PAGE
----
Ethnic Federalism: The Ethiopian Experience in Comparative Perspectiveby David Turton (Editor), Christopher Clapham (Afterword)
Since 1991, Ethiopia has gone further than any other country in using ethnicity as the fundamental organizing principle of a federal system of government. And yet this pioneering experiment in 'ethnic federalism' has been largely ignored in the growing literature on democratization and ethnicity in Africa and on the accommodation of ethnic diversity in democratic states. Apart from giving close examination to aspects of the Ethiopian case, the book asks why the use of territorial decentralization to accommodate ethnic differences has been generally unpopular in Africa, while it is growing in popularity in the West. The book includes case studies of Nigerian and Indian federalism and suggests how Ethiopia might learn from both the failures and successes of these older federations. In the light of these broader issues and cases, it identifies the main challenges facing Ethiopia over the next few years, as it struggles to bring political practice into line with constitutional theory, and thereby achieve a genuinely federal division of powers. North America: Ohio U Press; Ethiopia: Addis Ababa U Press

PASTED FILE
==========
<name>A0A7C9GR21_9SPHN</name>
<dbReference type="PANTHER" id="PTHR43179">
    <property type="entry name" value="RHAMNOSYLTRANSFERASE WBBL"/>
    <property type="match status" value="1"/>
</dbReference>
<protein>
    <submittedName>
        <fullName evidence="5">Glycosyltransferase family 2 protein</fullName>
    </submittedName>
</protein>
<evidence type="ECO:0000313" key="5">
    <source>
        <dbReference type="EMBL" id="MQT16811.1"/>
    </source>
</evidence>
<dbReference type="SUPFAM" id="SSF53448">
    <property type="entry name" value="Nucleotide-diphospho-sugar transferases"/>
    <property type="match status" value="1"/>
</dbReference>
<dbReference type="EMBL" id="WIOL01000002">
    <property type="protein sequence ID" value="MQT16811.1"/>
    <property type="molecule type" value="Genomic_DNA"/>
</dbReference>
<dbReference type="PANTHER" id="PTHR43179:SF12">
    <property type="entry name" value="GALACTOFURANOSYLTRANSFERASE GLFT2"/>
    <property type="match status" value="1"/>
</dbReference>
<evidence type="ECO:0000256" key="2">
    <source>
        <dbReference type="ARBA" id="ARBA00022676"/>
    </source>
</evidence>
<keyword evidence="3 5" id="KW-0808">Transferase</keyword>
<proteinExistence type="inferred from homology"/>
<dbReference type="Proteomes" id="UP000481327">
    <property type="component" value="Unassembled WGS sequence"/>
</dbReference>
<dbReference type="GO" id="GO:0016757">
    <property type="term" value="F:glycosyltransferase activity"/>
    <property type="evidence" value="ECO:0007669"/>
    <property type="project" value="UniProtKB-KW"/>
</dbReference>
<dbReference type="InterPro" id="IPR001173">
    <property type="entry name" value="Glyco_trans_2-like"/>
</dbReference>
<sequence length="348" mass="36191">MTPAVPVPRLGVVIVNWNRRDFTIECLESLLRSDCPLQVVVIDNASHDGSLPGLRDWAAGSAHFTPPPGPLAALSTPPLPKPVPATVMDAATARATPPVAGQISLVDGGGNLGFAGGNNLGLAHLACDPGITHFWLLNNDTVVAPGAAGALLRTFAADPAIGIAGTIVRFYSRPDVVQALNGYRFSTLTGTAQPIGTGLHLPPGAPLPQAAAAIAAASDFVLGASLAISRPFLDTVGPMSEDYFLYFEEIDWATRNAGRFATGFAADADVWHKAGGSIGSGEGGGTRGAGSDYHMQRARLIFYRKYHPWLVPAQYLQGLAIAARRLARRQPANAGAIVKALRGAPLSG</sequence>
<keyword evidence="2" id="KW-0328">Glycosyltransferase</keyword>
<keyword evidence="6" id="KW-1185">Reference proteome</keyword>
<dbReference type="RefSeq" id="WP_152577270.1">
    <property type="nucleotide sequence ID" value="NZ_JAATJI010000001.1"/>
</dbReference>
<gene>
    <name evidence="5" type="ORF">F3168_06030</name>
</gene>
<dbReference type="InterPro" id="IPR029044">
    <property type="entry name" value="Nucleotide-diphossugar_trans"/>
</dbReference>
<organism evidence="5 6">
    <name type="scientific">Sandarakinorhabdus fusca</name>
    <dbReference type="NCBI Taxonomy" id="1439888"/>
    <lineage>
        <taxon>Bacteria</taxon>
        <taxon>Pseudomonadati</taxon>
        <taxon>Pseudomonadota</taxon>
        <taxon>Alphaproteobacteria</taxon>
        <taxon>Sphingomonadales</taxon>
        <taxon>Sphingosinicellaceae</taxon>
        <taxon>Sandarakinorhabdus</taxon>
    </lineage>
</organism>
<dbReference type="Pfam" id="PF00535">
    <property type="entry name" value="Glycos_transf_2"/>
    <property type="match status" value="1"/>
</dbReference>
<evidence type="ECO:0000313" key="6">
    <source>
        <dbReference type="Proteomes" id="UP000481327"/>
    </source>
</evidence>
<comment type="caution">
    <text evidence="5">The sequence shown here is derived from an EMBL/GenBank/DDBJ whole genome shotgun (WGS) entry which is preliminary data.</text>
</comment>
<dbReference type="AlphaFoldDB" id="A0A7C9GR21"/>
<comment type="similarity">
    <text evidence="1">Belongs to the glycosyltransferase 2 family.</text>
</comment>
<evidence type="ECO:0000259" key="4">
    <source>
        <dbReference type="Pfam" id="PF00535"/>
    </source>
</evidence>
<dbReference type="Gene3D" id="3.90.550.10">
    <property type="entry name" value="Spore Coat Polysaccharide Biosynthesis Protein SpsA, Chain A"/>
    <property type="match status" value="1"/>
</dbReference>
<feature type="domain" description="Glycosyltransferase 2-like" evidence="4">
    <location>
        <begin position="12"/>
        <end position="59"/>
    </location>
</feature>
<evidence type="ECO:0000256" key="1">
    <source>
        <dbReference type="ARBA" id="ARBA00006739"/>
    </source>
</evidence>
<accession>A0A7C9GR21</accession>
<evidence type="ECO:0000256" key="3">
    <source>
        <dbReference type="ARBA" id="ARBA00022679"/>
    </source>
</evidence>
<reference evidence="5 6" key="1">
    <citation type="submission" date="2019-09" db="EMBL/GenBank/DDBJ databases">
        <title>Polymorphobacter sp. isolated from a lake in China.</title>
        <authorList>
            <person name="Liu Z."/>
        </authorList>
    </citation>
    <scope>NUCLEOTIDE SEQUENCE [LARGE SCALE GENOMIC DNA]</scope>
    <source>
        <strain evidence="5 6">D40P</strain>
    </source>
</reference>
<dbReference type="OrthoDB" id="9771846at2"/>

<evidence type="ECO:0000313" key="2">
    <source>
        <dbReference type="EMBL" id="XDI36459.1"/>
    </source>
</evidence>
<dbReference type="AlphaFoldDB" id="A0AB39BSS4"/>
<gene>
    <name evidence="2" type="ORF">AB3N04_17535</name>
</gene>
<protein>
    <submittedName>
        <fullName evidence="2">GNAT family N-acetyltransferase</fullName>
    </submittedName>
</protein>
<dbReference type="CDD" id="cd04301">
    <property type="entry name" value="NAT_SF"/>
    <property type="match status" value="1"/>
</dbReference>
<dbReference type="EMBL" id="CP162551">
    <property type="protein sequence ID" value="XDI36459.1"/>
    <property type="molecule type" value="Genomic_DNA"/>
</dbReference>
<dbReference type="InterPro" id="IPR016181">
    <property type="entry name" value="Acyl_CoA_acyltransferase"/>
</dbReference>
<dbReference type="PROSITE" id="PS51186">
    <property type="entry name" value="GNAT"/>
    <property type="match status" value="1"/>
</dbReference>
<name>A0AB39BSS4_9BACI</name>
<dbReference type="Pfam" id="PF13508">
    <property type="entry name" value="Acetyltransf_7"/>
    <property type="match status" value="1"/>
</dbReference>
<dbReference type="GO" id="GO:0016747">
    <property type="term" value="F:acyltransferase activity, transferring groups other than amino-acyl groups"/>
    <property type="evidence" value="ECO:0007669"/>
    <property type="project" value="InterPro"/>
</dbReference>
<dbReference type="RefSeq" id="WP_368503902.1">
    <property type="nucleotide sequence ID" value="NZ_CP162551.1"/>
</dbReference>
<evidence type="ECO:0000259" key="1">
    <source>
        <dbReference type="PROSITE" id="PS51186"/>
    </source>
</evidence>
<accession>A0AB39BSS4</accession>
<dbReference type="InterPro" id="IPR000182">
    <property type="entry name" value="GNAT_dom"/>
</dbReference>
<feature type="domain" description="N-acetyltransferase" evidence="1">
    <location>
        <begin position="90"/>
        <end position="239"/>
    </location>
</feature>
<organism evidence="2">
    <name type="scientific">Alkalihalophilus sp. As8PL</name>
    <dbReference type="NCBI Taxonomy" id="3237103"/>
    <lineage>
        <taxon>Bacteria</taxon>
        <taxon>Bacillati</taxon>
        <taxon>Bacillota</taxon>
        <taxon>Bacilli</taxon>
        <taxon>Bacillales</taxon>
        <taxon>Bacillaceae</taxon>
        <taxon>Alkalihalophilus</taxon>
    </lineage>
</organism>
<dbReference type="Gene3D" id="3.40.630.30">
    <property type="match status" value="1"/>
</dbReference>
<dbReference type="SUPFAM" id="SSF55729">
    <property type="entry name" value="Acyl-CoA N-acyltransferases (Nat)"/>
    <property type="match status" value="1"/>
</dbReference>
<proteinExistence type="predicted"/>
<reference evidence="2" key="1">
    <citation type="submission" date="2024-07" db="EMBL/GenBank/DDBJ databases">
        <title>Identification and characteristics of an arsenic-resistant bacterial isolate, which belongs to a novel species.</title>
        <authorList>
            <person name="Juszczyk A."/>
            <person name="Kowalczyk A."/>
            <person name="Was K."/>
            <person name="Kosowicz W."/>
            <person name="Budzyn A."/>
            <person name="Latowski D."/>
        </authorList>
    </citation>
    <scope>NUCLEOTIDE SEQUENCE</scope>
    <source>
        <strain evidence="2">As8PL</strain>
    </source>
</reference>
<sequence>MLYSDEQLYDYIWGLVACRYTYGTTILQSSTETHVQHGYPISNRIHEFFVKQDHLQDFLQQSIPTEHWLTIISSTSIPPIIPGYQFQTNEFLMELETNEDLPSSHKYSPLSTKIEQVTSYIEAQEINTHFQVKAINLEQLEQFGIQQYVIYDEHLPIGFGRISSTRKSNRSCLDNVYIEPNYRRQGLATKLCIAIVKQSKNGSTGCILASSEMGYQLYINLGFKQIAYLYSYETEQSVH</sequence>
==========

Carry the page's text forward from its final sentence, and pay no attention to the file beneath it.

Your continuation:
Meet the Author
David Turton is a Senior Associate of Queen Elizabeth House, University of Oxford, where he was formerly Reader in Forced Migration and Director of the Refugees Studies Centre.
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